In the early days of Ethernet networking thick (10Base5) and thin (10Base2) net cable was used to connect computers together on a network and the cable was called “the backbone” because it connected all of the other equipment together on a network. Both thick and thin net cable shared a common problem: because of the way the signal was sent from computer to computer the minimum distance for the cable was 8.2 feet. Connecting two computers that were sitting next to each other on a thick or thin network required 8.2 feet of cable! There had to be a better way to build a network.

Twisted Pair

10BaseT (the “T” stands for “Twisted Pair”) Ethernet was introduced to solve some of the problems with thick and thin networks. With twisted pair there is no minimum distance between computers on the network, and computers were initially connected together using hubs.


A hub is really nothing more than a signal amplifier. One computer connected to the hub transmits data and the hub amplifies the signal and sends it out to all the other computers connected to the hub. The big disadvantage to a hub is that while one network device (called a node) is transmitting all the other nodes on the network have to wait for it to finish before they can access the network. If two or more nodes transmit at the same time on a network a collision occurs. The data literally collides on the cable and becomes unusable. All of the nodes on the network can sense the collision and they will each generate a random wait time before attempting to access the cable. Collisions occur on every network that forces the nodes on it to share access (thick, thin, and twisted pair Ethernet that uses hubs to connect nodes together). A few collisions are no big deal -the data that was scrambled just gets retransmitted. But on a busy network collisions can become a big problem, and if the collision rate climbs to 60% the network is unusable. The nodes on the network spend all there time trying to retransmit data that collided. There had to be a better way to connect large numbers of nodes together on a network.


Switches were developed to ease the congestions on busy twisted pair networks. A switch is more like a small computer than an amplifier. It has a data buffer (a data storage area) and it knows the Medium Access Control (MAC) addresses of every device connected to it. Every node on a network has a unique MAC address (sometimes called a “hardware address). When one node (the source) transmits data to another (the destination), the switch sends the data directly to the destination node. The only time the switch will send data to all of the nodes connected to it is when the destination address is a broadcast.


Before we get into routing (and routers) I need to explain a few things about how data is sent between two points on a network. When you surfed to PC911 to read this page, your browser sent a request for data to the network “stack” running on your PC. That stack consists of several layers. The browser that you are using is in the Application Layer. The Application Layer passes data (called a packet) to the Transport Layer where a port number is assigned to the packet (Alex: insert hyperlink to the ports article here please) and then the packet is sent to the Internet Layer. The Internet Layer “tags” the packet with the IP address for your computer (the source IP address). The packet is also tagged with the destination IP address (the IP address of the PC911 server) -and here is the problem! You see, the PC911 server isn’t on the same IP network as your computer. In fact, there are several IP networks between your computer and PC911. So how can the packet get to PC911 and back to your PC? Keep reading Your computer doesn’t know how to get packets to PC911, and it doesn’t have to! Your computer has a “default route”. The default route is the IP address of a router that connects to the Internet, and it has an IP address that is on the same network as your PC. So your computer doesn’t need to know how to get packets to PC911, or any other destination, it just needs to get the data to a router and let the router figure it out.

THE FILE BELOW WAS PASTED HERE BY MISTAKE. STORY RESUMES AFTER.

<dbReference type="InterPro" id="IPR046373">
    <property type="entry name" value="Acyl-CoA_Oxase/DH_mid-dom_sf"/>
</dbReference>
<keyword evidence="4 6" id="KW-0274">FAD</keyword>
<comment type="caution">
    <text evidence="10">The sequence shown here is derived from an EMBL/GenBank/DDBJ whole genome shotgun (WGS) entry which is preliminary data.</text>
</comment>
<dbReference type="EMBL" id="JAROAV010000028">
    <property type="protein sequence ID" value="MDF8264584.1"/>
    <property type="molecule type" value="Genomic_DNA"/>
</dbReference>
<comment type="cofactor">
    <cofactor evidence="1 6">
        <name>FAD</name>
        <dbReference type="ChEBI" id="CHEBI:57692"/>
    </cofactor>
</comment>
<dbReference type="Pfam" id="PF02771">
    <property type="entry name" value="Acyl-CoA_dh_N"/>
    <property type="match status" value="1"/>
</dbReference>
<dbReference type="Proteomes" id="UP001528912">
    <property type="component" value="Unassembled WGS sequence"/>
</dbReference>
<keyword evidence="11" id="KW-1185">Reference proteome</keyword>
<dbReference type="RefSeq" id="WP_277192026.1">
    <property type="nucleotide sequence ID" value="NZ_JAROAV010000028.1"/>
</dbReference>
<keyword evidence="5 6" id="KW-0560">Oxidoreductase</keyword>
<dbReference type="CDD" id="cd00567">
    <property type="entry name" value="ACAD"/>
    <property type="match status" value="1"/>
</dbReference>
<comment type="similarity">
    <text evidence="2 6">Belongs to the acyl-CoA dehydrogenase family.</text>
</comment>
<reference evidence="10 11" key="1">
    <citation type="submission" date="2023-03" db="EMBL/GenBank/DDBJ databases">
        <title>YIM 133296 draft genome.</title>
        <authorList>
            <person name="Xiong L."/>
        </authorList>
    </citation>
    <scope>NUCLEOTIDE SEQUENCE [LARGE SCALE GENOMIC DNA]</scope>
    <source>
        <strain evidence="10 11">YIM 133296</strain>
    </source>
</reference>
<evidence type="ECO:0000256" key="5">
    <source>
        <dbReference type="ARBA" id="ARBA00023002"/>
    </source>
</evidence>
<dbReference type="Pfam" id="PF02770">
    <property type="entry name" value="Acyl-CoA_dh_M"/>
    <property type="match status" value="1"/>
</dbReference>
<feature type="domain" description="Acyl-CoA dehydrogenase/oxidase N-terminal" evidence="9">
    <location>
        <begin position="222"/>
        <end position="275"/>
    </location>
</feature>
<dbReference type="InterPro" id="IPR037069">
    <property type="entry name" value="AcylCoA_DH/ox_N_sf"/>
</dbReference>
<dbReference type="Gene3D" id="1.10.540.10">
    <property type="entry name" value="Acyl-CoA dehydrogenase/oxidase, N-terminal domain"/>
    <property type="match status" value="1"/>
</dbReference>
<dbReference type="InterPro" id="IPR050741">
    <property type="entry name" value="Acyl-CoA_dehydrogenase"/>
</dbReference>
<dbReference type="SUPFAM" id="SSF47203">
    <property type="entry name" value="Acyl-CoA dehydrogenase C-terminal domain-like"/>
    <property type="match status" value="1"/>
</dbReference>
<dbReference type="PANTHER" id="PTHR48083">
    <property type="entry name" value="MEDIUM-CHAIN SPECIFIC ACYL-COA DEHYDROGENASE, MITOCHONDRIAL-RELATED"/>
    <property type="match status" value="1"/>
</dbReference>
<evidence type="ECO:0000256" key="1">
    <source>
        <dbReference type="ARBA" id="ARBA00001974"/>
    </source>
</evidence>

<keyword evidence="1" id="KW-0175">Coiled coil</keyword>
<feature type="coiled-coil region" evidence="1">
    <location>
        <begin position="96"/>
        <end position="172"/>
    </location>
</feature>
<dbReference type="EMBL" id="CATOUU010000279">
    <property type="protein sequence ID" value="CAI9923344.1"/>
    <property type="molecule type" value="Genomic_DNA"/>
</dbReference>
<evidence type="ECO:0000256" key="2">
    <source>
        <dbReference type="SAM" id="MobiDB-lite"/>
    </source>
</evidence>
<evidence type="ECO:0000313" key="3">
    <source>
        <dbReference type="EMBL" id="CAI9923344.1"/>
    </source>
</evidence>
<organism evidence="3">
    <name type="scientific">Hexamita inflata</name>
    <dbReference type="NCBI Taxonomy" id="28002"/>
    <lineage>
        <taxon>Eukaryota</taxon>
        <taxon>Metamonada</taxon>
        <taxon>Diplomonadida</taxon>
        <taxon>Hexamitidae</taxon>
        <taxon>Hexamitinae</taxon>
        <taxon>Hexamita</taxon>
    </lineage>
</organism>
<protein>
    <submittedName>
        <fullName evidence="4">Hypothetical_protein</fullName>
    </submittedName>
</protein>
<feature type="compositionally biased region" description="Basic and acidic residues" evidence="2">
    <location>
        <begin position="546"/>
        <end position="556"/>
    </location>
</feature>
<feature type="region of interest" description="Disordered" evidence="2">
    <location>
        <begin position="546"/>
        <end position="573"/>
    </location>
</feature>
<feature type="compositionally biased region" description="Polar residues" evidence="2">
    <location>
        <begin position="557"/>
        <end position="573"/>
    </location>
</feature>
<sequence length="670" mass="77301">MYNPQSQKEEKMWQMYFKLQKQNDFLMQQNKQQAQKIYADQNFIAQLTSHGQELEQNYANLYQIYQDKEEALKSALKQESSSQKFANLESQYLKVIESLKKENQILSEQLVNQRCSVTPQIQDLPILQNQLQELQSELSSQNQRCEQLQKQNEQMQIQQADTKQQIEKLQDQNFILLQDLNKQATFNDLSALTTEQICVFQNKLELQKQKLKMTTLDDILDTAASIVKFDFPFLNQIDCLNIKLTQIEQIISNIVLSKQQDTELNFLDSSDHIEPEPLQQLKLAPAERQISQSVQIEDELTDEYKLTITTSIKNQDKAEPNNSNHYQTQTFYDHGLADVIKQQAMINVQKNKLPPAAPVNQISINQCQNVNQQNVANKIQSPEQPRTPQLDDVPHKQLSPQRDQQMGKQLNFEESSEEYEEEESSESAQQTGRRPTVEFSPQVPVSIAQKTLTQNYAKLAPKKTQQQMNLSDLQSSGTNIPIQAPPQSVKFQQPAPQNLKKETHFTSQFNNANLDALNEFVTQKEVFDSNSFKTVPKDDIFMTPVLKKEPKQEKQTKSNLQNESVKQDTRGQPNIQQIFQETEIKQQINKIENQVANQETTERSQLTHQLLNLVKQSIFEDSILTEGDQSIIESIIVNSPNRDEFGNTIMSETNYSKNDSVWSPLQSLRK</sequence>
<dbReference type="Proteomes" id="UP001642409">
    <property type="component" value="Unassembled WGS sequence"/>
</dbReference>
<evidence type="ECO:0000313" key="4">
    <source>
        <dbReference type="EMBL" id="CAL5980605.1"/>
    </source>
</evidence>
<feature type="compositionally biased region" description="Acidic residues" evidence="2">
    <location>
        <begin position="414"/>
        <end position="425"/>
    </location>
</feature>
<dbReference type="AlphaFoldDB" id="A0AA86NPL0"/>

A router is a computer dedicated to getting packets to their destination. Think of it as a traffic cop, directing traffic (packets of data) at a busy intersection. The router may have multiple connections to different routers (different routes) to send data. The path that a router chooses to send your data depends on a multitude of factors and is beyond the scope of this document. The router has a table of possible routes and the cost (efficiency) of each route. It chooses a path to send your data and then transmits your packets to the next router. This process repeats at every router in the network path between your PC and the PC911 server. When the PC911 server responds to your request the process starts all over -only now the packets are coming back to you. Remember I said that your PC has a default route, and that you send packets to that default route and force the router to figure out where to send the data? Well, I call that kind of routing “pass the buck” because your PC is passing the responsibility for sending that packet to the correct destination to another piece of equipment. Well, believe it or not, the majority of the routing for packets moving between your PC and the Internet are routed by passing the buck. I don’t know where to send it, but I do have the IP address of a router that’s connected to me, so I’ll send it to that router and let the “next guy” figure out where to send it! Eventually your packet will reach one of the large routers on the Internet backbone that contains a huge routing table and it will know exactly how to get your data to its destination!

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